Given the frequency of records in Alaska as both a spring and fall migrant it is highly likely that more birds will be found in British Columbia as more observers search particularly along the west coast. Given there are individual inland records from Washington, British Columbia and Saskatchewan this species should be considered as possible anywhere in the Province. Obviously there is a higher probability of occurrence along the west coast where the bulk of the records have been located to date. Given recent records of Asian strays found in the interior of British Columbia observers should pay close attention to migrating and wintering flocks of Dark-eyed Juncos and watch carefully at feeding stations.

Table 1: British Columbia Records of Rustic Bunting:

1.(2) fall plumage October 26, 1971: Adrian Dorst: near Queen Charolette City, QCI (Crowell and Nehls 1972, Godfrey 1986, Campbell et al. 2001, Toochin et al. 2013)
2.(1) winter plumage male November 25, 1983- February 20, 1984: Vic & Peggy Goodwill, mobs (BC Photo 883) Jordan River (Hunn and Mattocks 1984, Campbell et al. 2001, Toochin 2012b)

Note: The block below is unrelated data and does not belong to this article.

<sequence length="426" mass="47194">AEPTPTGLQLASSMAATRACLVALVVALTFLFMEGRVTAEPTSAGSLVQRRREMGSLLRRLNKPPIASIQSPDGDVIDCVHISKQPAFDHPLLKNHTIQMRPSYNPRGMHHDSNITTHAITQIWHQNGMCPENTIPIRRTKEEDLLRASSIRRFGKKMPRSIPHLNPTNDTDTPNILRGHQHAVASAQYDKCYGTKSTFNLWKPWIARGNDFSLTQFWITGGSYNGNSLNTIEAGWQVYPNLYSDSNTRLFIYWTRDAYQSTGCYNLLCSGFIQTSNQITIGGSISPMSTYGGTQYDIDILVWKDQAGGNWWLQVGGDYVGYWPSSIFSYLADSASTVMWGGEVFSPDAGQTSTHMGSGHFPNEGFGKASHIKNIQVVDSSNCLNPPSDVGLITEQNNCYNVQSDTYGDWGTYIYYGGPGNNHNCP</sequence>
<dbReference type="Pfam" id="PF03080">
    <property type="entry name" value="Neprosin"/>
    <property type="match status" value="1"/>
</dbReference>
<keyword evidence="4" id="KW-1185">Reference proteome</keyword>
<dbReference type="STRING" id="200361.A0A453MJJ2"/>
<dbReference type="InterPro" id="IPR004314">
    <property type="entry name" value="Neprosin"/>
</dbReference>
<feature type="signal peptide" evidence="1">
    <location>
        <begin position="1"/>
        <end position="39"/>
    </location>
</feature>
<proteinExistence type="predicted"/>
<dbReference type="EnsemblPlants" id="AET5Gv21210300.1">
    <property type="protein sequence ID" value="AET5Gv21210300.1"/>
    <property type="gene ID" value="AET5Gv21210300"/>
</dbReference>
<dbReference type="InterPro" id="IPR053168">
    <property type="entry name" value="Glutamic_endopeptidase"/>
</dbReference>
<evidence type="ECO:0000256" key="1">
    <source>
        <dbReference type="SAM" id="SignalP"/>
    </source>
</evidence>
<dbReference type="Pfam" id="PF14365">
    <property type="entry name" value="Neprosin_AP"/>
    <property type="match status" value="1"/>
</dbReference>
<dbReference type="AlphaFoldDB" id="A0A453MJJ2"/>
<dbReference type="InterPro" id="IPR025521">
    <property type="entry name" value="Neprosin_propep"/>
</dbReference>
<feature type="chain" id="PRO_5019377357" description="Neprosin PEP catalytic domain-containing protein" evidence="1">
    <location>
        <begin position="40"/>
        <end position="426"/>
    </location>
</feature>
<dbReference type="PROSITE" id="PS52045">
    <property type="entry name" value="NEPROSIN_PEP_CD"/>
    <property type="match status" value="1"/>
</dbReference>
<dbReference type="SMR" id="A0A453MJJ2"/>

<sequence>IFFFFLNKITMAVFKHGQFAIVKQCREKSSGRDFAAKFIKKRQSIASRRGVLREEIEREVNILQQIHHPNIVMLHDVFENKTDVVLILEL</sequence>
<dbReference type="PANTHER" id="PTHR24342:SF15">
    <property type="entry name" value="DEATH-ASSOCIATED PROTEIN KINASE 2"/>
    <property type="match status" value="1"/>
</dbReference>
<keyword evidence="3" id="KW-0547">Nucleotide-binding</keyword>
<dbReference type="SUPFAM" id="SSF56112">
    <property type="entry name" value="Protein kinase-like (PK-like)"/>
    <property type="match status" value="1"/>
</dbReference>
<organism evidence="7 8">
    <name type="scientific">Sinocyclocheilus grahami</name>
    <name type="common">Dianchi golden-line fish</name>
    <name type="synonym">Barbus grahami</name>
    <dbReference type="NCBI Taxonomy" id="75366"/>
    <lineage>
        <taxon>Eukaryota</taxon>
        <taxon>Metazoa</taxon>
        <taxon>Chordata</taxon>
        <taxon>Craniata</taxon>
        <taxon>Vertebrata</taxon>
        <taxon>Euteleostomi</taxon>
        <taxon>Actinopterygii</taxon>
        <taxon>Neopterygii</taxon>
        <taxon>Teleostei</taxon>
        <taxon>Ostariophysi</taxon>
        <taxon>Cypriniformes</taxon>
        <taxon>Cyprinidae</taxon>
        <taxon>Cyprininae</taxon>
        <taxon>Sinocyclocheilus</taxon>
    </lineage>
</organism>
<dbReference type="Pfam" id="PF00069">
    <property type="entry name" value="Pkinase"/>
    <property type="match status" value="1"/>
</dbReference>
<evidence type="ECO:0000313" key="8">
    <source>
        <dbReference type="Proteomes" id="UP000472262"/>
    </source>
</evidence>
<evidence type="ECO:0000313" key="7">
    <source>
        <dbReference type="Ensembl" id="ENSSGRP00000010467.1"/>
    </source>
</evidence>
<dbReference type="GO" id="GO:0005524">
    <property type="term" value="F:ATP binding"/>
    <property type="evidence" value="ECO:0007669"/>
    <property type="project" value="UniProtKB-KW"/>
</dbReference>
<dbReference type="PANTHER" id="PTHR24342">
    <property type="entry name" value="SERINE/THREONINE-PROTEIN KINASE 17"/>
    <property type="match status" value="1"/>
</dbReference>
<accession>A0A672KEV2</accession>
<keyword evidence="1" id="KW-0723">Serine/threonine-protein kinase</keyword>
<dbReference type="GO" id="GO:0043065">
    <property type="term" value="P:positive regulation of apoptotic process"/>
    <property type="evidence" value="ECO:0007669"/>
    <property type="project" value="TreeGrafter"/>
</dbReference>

3.(1) immature male December 8, 1990- April 12, 1991: Aurora Patterson, mobs (photo) Tofino (Siddle 1991, Campbell et al. 2001, Toochin et al. 2013)
4.(1) fall plumage August 30, 1994: Peter Hamel: near Masset, QCI (Bowling 1995, Toochin et al. 2013)
5.(1) adult female May 5, 2002: Thor Manson: near Hope Airport (Toochin 2012c)
6.(1) immature October 22, 2007: Rick Toochin (photo) Whiffin Spit, Sooke (Toochin 2012b)
7.(1) adult winter plumage October 19-20, 2012: Peter Hamel, mobs (photo) Masset Golf Course, Masset, QCI (P. Hamel pers. comm.)
8.(1) immature male December 22, 2013: Rick Toochin: Masset, QCI (R. Toochin pers. comm.)

Hypothetical Records:

1.(1) winter plumage December 12, 1988: Coquitlum (Campbell et al. 2001, Toochin 2012a)
2.(1) winter plumage January 4, 1991: near Port Hardy (Campbell et al. 2001, Toochin et al. 2013)

Read the full article with photos/figures here.


Status Information

Origin StatusProvincial StatusBC List
(Red Blue List)
COSEWIC
NativeSNAAccidentalNot Listed
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Recommended citation: Author, Date. Page title. In Klinkenberg, Brian. (Editor) 2021. E-Fauna BC: Electronic Atlas of the Fauna of British Columbia [efauna.bc.ca]. Lab for Advanced Spatial Analysis, Department of Geography, University of British Columbia, Vancouver. [Accessed: 2024-05-23 3:56:10 PM]